Unfallbericht:Aircraft approaching Penticton Airport must remain at an altitude of at least 6,500 feet until passing the a fan marker at the Okanagan Mountain. After passing the marker, let down is rapid: 700-800 ft/min. Approaching the marker, the DC-3 contacted trees on the Okanagan Mountain. The port tail plane and elevator were almost immediately sheared off by the trees while the port wing struck a large tree shearing the wing off. The wreckage rotated to the left and slid until coming to rest approximately 400 feet from the first contact with the trees. Both the co-pilot and pilot-in-command sustained fatal injuries.
|Datum:||22 DEZ 1950|
|Fluggesellschaft:||Canadian Pacific Air Lines - CPAL|
|Triebwerk:|| 2 Pratt & Whitney R-1830-92|
|Besatzung:||Todesopfer: 2 / Insassen: 3|
|Fluggäste:||Todesopfer: 0 / Insassen: 15|
|Gesamt:||Todesopfer: 2 / Insassen: 18 |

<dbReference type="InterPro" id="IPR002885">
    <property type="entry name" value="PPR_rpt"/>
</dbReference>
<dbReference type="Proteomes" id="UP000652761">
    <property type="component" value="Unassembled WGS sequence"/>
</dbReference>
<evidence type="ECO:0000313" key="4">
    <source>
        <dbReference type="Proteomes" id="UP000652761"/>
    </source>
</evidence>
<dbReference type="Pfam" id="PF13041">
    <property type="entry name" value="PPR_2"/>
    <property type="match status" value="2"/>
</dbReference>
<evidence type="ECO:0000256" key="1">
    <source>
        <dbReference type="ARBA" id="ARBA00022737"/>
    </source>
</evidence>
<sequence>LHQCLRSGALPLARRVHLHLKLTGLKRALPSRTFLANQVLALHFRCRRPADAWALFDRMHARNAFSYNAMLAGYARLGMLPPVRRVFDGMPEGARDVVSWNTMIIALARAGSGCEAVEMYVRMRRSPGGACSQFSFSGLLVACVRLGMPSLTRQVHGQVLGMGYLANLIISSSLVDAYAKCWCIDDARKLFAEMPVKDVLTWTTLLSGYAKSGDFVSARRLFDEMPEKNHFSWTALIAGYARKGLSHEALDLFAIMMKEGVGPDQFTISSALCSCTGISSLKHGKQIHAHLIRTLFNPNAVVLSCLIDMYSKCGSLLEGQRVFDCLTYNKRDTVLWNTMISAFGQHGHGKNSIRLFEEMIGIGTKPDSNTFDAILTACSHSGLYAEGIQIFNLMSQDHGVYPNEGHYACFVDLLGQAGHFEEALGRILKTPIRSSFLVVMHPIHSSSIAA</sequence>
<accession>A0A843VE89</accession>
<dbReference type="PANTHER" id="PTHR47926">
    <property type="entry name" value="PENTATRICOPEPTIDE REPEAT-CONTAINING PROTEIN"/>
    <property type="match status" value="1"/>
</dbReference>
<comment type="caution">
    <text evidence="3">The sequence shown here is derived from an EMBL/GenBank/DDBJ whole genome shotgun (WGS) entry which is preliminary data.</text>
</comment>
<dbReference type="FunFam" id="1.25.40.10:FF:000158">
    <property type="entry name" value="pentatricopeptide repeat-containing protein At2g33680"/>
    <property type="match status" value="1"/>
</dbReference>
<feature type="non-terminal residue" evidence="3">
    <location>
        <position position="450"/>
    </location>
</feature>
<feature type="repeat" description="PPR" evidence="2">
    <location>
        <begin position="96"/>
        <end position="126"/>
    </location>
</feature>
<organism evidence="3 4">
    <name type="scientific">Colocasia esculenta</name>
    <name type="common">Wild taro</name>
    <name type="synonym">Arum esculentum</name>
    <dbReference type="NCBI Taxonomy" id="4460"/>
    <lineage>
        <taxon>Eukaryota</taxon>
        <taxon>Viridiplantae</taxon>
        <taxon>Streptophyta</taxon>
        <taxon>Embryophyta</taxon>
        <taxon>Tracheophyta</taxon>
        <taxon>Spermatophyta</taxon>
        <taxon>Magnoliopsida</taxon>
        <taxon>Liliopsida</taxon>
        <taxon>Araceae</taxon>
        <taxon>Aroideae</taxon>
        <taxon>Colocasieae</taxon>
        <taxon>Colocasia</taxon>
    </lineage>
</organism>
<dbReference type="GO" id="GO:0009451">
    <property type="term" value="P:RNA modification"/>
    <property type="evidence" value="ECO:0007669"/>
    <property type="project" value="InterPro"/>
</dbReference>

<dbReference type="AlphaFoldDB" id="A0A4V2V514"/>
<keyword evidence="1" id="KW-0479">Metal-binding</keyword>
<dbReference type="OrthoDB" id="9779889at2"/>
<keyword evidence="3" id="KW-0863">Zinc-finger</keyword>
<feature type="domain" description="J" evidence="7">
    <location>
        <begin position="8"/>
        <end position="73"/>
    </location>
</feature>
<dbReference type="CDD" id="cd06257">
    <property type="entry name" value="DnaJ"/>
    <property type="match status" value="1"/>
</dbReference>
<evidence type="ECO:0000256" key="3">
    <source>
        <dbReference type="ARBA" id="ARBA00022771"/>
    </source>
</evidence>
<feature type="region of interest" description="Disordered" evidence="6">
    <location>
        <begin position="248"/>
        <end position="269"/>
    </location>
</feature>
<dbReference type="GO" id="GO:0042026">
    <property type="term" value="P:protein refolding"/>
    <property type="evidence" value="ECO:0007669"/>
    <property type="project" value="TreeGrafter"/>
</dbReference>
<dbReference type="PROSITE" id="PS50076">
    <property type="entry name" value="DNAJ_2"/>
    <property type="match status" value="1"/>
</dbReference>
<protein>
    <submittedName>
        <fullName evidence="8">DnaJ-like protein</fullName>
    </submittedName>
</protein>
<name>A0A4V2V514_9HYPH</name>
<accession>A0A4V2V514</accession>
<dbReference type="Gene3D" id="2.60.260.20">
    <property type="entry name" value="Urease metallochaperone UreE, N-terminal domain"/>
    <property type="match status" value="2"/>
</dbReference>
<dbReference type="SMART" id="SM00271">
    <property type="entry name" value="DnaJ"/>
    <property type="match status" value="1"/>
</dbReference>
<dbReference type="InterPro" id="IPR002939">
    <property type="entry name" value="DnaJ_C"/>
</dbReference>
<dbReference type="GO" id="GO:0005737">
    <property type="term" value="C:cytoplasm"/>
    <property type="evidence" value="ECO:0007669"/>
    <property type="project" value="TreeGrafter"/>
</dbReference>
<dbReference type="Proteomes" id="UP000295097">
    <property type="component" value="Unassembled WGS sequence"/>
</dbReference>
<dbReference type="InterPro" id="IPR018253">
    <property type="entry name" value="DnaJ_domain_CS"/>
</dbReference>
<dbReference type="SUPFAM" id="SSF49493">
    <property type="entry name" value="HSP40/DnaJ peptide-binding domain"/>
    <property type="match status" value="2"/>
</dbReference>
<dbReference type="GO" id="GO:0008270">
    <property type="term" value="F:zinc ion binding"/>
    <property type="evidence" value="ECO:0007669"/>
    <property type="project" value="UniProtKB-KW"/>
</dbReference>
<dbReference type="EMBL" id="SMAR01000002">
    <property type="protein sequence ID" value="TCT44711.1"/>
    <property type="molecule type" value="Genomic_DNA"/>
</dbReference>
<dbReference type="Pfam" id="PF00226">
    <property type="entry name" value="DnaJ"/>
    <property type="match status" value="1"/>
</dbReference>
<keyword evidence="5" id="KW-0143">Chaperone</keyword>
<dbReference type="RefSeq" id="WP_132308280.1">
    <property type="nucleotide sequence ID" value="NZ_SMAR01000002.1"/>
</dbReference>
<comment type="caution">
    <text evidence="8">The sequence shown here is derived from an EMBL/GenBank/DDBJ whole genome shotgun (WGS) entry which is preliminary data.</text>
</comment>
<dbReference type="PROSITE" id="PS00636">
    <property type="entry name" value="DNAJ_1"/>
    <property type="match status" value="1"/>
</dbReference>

|Konsequenzen:|| Written off (damaged beyond repair)|
|Unfallort:||26 km (16.3 Meilen) N of Penticton, BC (Kanada)
|Flugphase:|| Annäherung (APR)|
|Betriebsart:||Inländischer planmäßiger Passagierflug|
|Flug von:||Vancouver International Airport, BC (YVR/CYVR), Kanada|
|Flug nach:||Penticton Airport, BC (YYF/CYYF), Kanada|
PROBABLE CAUSE: "The aircraft struck Okanagan Mountain as a result of being below the minimum altitude permissible when passing through the Greata fan marker during an instrument approach procedure on the Penticton Radio Range."
» ICAO Circular 18-AN/15 (22-25)
This map shows the airport of departure and the intended destination of the flight. The line between the airports does not
display the exact flight path.
Distance from Vancouver International Airport, BC to Penticton Airport, BC as the crow flies is 259 km (162 miles).
This information is not presented as the Flight Safety Foundation or the Aviation Safety Network’s opinion as to the cause of the accident. It is preliminary and is based on the facts as they are known at this time.